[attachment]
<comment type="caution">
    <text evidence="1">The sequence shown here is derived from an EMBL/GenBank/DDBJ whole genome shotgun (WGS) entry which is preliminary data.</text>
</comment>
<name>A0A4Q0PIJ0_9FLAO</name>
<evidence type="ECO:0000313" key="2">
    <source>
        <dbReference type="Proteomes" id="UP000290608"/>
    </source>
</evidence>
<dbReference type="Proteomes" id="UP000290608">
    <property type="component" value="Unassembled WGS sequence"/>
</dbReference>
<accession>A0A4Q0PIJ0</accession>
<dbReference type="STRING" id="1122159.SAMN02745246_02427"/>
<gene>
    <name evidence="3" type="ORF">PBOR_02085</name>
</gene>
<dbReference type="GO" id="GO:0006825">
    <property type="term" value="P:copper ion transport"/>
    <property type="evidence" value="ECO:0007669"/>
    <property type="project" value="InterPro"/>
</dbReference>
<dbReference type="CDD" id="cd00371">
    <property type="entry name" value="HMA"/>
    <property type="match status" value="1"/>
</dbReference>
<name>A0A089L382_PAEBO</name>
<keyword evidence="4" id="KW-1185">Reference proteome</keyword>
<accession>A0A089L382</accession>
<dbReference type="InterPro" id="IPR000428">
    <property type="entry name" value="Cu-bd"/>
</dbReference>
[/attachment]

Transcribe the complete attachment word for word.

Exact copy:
<comment type="caution">
    <text evidence="1">The sequence shown here is derived from an EMBL/GenBank/DDBJ whole genome shotgun (WGS) entry which is preliminary data.</text>
</comment>
<name>A0A4Q0PIJ0_9FLAO</name>
<evidence type="ECO:0000313" key="2">
    <source>
        <dbReference type="Proteomes" id="UP000290608"/>
    </source>
</evidence>
<dbReference type="Proteomes" id="UP000290608">
    <property type="component" value="Unassembled WGS sequence"/>
</dbReference>
<accession>A0A4Q0PIJ0</accession>
<dbReference type="STRING" id="1122159.SAMN02745246_02427"/>
<gene>
    <name evidence="3" type="ORF">PBOR_02085</name>
</gene>
<dbReference type="GO" id="GO:0006825">
    <property type="term" value="P:copper ion transport"/>
    <property type="evidence" value="ECO:0007669"/>
    <property type="project" value="InterPro"/>
</dbReference>
<dbReference type="CDD" id="cd00371">
    <property type="entry name" value="HMA"/>
    <property type="match status" value="1"/>
</dbReference>
<name>A0A089L382_PAEBO</name>
<keyword evidence="4" id="KW-1185">Reference proteome</keyword>
<accession>A0A089L382</accession>
<dbReference type="InterPro" id="IPR000428">
    <property type="entry name" value="Cu-bd"/>
</dbReference>